What is up with this guy? Why is he going south on me so fast?

She blew two more breaths, then started compressions again. She repeated the cycle over and over and over again, until she fell into a zombie-like trance. Nothing mattered, not her pains, not her exhaustion, not the tears of frustration sliding down her cheeks, not the young woman's worried muttering.

Just two breaths, thirty compressions, repeat.

A vehicle rumbled across the bridge. Another raft bumped hers.

Two breaths, thirty compressions, repeat.

Feet clattered down the rocks to the beach. Someone splashed onto the gravel from the river, knelt next to her and put arms around her. "Stop, Mandy."

It was Steve. He pulled her to her feet. When she swayed, he picked her up and carried her to another spot on the beach. "The EMTs will take over. You can rest now."

Lying back on the warm stones, Mandy lifted her face to the bright Colorado sun. She started to shiver and closed her eyes.

"Will he live?"

* * *

An hour later, Mandy sat hunched on a rock above the beach, a cup of untouched cocoa cooling in her hands. Someone had thrown a space blanket over her shoulders, and the shivering had stopped. An EMT had checked her over and declared her "shocky," but not too bad off.

Certainly not as bad off as the man she had tried to rescue, whose body was now being zipped into a bag by the county coroner and her assistant.

Mandy's gut twisted as memories of the wrenching grief she felt when her parents died washed over her. A drunk driver had plowed into their car in Colorado Springs two months before her senior year of high school. This man's family would have to go through all the same heartbreaking emotions.

Gonzo plopped his awkward, lanky frame down on a rock beside her.

The two of them silently watched the coroner, her assistant, and two sheriff 's deputies carry the body up to the roadbed.

Gonzo swept aside a chunk of bushy dark blond Rastafarian dreadlocks the wind had blown into his somber, sunburned face. "Bummer."

Mandy nodded. Bummer indeed.

He shot a worried gaze her way. "Hey, it's not your fault."

He picked up a pebble and halfheartedly tossed it aside. "If anything, it's my fault."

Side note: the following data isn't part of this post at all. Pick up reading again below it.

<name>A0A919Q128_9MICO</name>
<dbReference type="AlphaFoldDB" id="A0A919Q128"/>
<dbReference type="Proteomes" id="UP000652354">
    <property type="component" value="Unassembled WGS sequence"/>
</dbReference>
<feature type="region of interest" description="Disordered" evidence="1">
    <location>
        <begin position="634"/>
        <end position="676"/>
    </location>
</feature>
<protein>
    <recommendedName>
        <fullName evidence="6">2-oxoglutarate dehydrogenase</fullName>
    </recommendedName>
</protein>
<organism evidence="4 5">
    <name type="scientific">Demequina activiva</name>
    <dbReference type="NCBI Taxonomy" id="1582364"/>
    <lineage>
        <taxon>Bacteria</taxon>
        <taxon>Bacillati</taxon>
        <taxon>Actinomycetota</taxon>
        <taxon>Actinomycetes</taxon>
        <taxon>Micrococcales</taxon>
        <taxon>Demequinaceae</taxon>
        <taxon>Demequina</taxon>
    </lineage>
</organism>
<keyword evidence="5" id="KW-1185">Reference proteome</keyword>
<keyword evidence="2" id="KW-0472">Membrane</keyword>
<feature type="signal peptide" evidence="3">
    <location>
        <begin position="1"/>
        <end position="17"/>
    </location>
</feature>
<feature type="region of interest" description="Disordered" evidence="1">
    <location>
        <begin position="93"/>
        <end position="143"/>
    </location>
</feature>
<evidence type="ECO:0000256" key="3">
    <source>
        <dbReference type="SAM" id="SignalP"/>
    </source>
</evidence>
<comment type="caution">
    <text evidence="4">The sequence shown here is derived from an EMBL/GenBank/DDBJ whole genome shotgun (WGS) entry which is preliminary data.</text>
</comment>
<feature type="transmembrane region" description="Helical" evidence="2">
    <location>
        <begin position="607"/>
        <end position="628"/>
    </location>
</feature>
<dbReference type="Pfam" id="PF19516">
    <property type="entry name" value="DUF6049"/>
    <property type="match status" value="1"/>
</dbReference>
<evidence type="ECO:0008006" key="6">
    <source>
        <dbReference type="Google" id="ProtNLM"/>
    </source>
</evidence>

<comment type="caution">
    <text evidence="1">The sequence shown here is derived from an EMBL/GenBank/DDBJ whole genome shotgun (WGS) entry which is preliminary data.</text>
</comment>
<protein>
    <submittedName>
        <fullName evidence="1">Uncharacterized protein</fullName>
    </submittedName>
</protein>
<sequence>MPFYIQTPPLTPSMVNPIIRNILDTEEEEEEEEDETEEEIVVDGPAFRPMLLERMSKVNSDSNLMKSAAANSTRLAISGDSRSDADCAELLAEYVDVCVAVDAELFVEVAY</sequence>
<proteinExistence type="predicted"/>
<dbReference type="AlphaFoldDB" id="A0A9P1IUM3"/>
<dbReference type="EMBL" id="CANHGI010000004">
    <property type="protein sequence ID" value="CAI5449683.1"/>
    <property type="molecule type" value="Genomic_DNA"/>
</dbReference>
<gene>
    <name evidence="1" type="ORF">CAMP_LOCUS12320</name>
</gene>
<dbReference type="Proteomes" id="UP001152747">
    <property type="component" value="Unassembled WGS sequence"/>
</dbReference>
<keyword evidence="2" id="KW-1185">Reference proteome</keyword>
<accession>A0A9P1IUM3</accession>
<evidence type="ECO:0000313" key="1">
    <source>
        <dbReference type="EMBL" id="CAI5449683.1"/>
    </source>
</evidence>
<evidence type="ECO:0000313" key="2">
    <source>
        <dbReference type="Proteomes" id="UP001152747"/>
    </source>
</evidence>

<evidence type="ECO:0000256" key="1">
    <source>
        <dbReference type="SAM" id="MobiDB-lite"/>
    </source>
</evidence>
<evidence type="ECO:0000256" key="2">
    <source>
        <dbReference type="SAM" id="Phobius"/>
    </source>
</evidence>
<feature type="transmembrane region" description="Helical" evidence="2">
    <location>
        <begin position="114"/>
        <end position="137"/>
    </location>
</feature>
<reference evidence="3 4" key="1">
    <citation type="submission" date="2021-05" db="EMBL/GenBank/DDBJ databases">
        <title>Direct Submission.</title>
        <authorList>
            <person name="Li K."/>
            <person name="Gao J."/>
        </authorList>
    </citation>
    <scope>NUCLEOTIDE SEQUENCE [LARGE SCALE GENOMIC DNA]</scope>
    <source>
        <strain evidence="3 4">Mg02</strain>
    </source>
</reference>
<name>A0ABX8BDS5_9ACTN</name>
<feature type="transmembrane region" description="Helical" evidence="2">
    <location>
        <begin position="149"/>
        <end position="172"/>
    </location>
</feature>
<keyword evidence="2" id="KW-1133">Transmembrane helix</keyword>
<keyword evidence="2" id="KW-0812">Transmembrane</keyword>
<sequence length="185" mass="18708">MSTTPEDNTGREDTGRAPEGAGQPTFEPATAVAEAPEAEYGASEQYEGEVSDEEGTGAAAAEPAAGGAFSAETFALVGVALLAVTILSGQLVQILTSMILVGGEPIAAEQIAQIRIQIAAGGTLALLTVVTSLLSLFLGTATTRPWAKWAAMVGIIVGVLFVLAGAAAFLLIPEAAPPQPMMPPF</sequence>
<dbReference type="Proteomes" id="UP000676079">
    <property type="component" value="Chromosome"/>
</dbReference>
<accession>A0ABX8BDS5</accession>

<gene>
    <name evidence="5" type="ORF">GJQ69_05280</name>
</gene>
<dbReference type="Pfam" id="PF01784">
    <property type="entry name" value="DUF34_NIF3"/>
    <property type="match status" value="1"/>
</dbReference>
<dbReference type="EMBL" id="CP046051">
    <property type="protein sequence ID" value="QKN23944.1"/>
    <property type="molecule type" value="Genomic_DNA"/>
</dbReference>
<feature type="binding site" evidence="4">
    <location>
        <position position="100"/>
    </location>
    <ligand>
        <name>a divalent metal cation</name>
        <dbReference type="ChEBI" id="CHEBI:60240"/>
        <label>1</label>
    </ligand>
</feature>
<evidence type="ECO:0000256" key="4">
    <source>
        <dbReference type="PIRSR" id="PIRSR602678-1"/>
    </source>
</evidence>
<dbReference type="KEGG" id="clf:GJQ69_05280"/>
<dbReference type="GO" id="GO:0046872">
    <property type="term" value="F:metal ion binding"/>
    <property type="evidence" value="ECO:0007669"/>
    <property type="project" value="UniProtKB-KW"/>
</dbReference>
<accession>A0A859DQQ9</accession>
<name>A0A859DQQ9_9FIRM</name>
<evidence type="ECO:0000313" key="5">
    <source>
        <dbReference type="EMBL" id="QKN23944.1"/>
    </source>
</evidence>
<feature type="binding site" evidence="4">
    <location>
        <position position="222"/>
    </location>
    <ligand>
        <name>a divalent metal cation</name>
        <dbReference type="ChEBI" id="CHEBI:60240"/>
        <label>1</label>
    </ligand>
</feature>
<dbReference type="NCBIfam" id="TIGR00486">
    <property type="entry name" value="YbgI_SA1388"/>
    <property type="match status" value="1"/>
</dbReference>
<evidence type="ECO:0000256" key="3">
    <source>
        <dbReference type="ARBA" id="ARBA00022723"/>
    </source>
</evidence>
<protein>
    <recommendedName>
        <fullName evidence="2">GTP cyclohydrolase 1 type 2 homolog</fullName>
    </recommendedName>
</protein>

"No, Gonzo. He was alive when he left your care. He died under mine."

A shadow fell over her. She looked up and saw Steve Hadley, his well-muscled frame backlit by the sun.

He must have seen the devastation she felt in her face, because his expression softened. He knelt and put his hand on her knee. "Mandy, a death is hard for any of us. It was an accident, pure and simple. You could do no more than follow your training. If that wasn't enough, then it was meant to be."

Mandy worried her lip. Did she? Did she follow her training? Should she have done something different? Something better? Her throat constricted. Rather than expose her emotion by croaking out a response, she just nodded again.

"Hey man," Gonzo said to Steve. "Thanks for handling the wife. After Dougie walked his passengers downstream to the road, and the wife saw the EMTs working on her husband and screamed, Dougie looked at me like, hey buddy, you're in charge of this trip, so this is your scene. But I had no frigging idea what to do."

"Who does?" Steve said. "You just deal with it the best you can."

"I'd rather have a Boy Scout blowing chunks right on my Tevas than have to comfort some lady who's gone all hysterical. At least I knew his son, Jeff, some. Though I couldn't do much more than say I was really sorry, dude."


Excerpted from DEADLY CURRENTS by BETH GROUNDWATER Copyright © 2011 by Beth Groundwater. Excerpted by permission of Midnight Ink. All rights reserved. No part of this excerpt may be reproduced or reprinted without permission in writing from the publisher.
Excerpts are provided by Dial-A-Book Inc. solely for the personal use of visitors to this web site.

Meet the Author

Beth Groundwater (Colorado Springs, CO) was an avid "river rat" in the 1980s. Her book, A Real Basket Case (Five Star Publishing), was a 2007 Agatha Award finalist for Best First Novel. She is the author of several award-winning stories and holds key positions in local chapters of Mystery Writers of America and other writing associations.